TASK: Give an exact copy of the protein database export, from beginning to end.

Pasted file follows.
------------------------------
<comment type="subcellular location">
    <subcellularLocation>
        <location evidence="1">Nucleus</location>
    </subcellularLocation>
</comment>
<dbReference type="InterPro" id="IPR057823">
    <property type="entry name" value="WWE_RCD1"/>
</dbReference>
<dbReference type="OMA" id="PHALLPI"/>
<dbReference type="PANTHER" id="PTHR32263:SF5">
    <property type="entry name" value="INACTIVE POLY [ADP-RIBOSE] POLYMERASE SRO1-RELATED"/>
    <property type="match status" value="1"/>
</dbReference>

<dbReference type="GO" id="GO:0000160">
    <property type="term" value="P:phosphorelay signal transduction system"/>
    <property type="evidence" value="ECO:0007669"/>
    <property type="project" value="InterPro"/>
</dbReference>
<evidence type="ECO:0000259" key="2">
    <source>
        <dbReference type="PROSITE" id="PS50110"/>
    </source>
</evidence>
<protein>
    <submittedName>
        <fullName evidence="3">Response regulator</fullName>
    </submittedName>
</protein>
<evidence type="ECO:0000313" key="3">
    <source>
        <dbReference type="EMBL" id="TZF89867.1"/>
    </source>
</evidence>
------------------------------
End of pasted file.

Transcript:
<comment type="subcellular location">
    <subcellularLocation>
        <location evidence="1">Nucleus</location>
    </subcellularLocation>
</comment>
<dbReference type="InterPro" id="IPR057823">
    <property type="entry name" value="WWE_RCD1"/>
</dbReference>
<dbReference type="OMA" id="PHALLPI"/>
<dbReference type="PANTHER" id="PTHR32263:SF5">
    <property type="entry name" value="INACTIVE POLY [ADP-RIBOSE] POLYMERASE SRO1-RELATED"/>
    <property type="match status" value="1"/>
</dbReference>

<dbReference type="GO" id="GO:0000160">
    <property type="term" value="P:phosphorelay signal transduction system"/>
    <property type="evidence" value="ECO:0007669"/>
    <property type="project" value="InterPro"/>
</dbReference>
<evidence type="ECO:0000259" key="2">
    <source>
        <dbReference type="PROSITE" id="PS50110"/>
    </source>
</evidence>
<protein>
    <submittedName>
        <fullName evidence="3">Response regulator</fullName>
    </submittedName>
</protein>
<evidence type="ECO:0000313" key="3">
    <source>
        <dbReference type="EMBL" id="TZF89867.1"/>
    </source>
</evidence>